By SHERMAN FREDERICK as published in the LAS VEGAS REVIEW-JOURNAL
“With the BLM and Forest Service out of control and playing God as they mismanage our wild equines into oblivion, this OpEd sincerely struck home and indicates that it is not just wild horse and burro advocates who are taking note of these out of control federal agencies. We all need to turn up the volume and insist that a Congressional Investigation is launched in an effort to clean house on these self-anointed bureaus. They bring to mind regimes that we fought against in WWII and now they are us; a very sad state of affairs.” ~ R.T.
“This land is your land, this land is my land” goes the freedom anthem of the last century written by Woody Guthrie.
It’s an idea worth embracing again, because somewhere along the line, the federal bureaucracies entrusted with public lands have morphed into entities that treat folks like a problem, not a constituency.
Consider the U.S. Forest Service’s new rules for shooting pictures in a wilderness area. They illustrate how contemptuously wrong-headed government can become.
If a reporter wants to do a story in a wilderness area, the reporter must first get a permit from the U.S. Forest Service. That can cost up to $1,500. If a reporter is caught without a permit, he or she faces fines up to $1,000.
This is a stunningly stupid rule. Last month, the U.S. Forest Service sought to clarify and defend the rule, saying despite how the rules are written, the news media and documentary filmmakers, as well as most hikers shooting pictures in a wilderness area, would probably not be subject to the rule.
Probably? How reassuring.
The Oregonian newspaper was one of the first to decry the situation, pointing out that, “Under rules being finalized in November, a reporter who met a biologist, wildlife advocate or whistleblower alleging neglect in 36 million acres of wilderness would first need special approval to shoot photos or videos even on an iPhone.”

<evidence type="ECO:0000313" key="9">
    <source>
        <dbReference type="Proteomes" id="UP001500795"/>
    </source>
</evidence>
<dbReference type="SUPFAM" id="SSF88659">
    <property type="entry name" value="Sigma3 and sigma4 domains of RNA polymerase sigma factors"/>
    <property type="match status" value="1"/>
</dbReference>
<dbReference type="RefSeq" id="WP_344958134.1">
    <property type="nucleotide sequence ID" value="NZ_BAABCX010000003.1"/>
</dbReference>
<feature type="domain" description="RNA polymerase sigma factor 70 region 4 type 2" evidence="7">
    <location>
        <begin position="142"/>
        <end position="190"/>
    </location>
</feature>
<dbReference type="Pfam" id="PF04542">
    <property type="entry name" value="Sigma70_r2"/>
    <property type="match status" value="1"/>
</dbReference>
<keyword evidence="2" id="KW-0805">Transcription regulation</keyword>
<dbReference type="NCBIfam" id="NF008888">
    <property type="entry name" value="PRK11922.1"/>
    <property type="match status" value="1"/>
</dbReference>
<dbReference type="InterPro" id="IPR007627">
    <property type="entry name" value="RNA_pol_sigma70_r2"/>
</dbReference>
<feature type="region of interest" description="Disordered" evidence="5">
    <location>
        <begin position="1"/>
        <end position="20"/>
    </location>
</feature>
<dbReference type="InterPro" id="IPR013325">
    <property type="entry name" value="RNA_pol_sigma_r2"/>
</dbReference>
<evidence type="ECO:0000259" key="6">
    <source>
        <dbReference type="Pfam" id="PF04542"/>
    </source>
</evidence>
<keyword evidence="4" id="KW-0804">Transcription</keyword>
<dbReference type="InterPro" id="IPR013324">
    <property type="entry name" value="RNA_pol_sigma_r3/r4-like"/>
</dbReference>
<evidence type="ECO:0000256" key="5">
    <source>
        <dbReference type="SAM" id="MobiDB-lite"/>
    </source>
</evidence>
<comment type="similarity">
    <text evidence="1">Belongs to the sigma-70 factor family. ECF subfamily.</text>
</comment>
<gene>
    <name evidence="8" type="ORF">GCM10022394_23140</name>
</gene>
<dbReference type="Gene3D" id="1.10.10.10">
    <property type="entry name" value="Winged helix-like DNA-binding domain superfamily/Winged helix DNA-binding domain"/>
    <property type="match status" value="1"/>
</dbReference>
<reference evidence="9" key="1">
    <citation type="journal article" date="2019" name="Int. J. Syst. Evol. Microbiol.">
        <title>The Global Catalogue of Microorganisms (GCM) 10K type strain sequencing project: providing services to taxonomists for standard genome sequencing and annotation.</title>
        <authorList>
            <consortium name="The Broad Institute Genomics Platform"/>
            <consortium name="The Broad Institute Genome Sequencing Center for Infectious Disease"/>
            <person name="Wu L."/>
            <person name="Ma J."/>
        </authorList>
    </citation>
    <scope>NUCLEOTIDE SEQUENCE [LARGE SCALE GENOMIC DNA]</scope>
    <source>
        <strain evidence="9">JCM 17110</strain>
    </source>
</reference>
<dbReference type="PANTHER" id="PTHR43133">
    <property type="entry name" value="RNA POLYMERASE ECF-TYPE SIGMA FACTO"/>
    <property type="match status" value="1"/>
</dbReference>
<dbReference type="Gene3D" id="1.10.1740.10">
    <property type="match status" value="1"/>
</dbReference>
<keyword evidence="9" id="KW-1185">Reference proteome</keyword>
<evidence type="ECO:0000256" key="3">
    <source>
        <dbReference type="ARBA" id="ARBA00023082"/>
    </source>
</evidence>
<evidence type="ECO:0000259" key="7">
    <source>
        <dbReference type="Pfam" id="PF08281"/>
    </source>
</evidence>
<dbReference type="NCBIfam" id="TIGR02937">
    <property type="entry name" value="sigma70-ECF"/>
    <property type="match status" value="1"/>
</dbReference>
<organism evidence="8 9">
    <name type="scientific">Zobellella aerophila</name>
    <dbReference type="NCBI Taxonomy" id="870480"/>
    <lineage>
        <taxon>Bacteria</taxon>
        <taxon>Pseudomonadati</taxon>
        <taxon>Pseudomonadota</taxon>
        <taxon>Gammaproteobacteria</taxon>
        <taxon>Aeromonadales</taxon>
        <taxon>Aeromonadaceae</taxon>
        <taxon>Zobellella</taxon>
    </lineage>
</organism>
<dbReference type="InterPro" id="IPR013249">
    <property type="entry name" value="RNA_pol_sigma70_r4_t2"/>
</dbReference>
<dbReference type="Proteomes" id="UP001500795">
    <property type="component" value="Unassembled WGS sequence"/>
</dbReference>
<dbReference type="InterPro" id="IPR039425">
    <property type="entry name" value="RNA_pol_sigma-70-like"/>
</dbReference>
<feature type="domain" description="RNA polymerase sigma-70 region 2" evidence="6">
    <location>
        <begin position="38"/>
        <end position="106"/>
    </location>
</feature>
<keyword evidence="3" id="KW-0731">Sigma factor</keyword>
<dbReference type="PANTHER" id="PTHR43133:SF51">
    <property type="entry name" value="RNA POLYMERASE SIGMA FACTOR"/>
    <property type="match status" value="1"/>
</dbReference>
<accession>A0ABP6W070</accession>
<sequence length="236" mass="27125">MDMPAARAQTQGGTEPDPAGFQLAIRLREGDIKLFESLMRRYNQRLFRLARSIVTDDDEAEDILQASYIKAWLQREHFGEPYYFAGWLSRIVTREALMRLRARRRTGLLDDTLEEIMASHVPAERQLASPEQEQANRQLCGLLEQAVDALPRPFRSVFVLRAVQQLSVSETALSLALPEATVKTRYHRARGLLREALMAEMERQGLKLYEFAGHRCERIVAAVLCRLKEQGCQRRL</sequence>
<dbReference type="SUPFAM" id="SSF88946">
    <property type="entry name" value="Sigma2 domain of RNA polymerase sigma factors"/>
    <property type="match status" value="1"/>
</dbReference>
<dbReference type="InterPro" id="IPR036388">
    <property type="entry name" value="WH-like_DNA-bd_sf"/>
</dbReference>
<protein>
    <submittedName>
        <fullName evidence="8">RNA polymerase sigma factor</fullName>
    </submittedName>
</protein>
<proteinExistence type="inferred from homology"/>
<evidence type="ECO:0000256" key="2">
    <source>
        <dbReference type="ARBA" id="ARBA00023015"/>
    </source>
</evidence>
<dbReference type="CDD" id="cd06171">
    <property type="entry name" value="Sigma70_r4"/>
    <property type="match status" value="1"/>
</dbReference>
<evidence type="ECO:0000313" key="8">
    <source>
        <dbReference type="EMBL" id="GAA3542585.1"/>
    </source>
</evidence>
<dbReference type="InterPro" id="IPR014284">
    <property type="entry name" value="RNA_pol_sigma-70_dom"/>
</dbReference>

Almost any person trekking through a wilderness area who dares to shoot videos with an iPhone and then blogs it or tweets it or posts it to Facebook could be fined by the federal government $1,000 for each violation.
The Forest Service says that is not the “intent” of the rules, which were based on the Wilderness Act of 1964, which protects wilderness areas from being exposed for commercial gain.
The road to hell is paved with good intentions. But, of course, there are no roads in wilderness areas, so we can only go by what the U.S. Forest does, not what it says.
As the Oregonian points out, in 2010, the Forest Service “refused to allow an Idaho Public Television crew into a wilderness area to film student conservation workers.” It was not until the governor of the state intervened that the crew was allowed in.
So, while the Forest Service talks like it’s drafting the Magna Carta, what it actually does resembles more the Sheriff of Nottingham. And the Forest Service is not the only one.
Whatever you might think of Cliven Bundy and his feud with the Bureau of Land Management, the display of the BLM’s ugly tactics against this Nevada rancher should alarm good people.
Who knew the BLM had become so militarized? And after the standoff in Mesquite ended, the BLM stonewalled reporters and to this day has not been called into public account for its misjudgments, which almost ended in bloodshed over a few illegally grazing cows.
The reason the BLM gets a pass on this episode is because Bundy turned out to be such an unsympathetic character. It’s too bad, because the critical issue here is the BLM…(CONTINUED)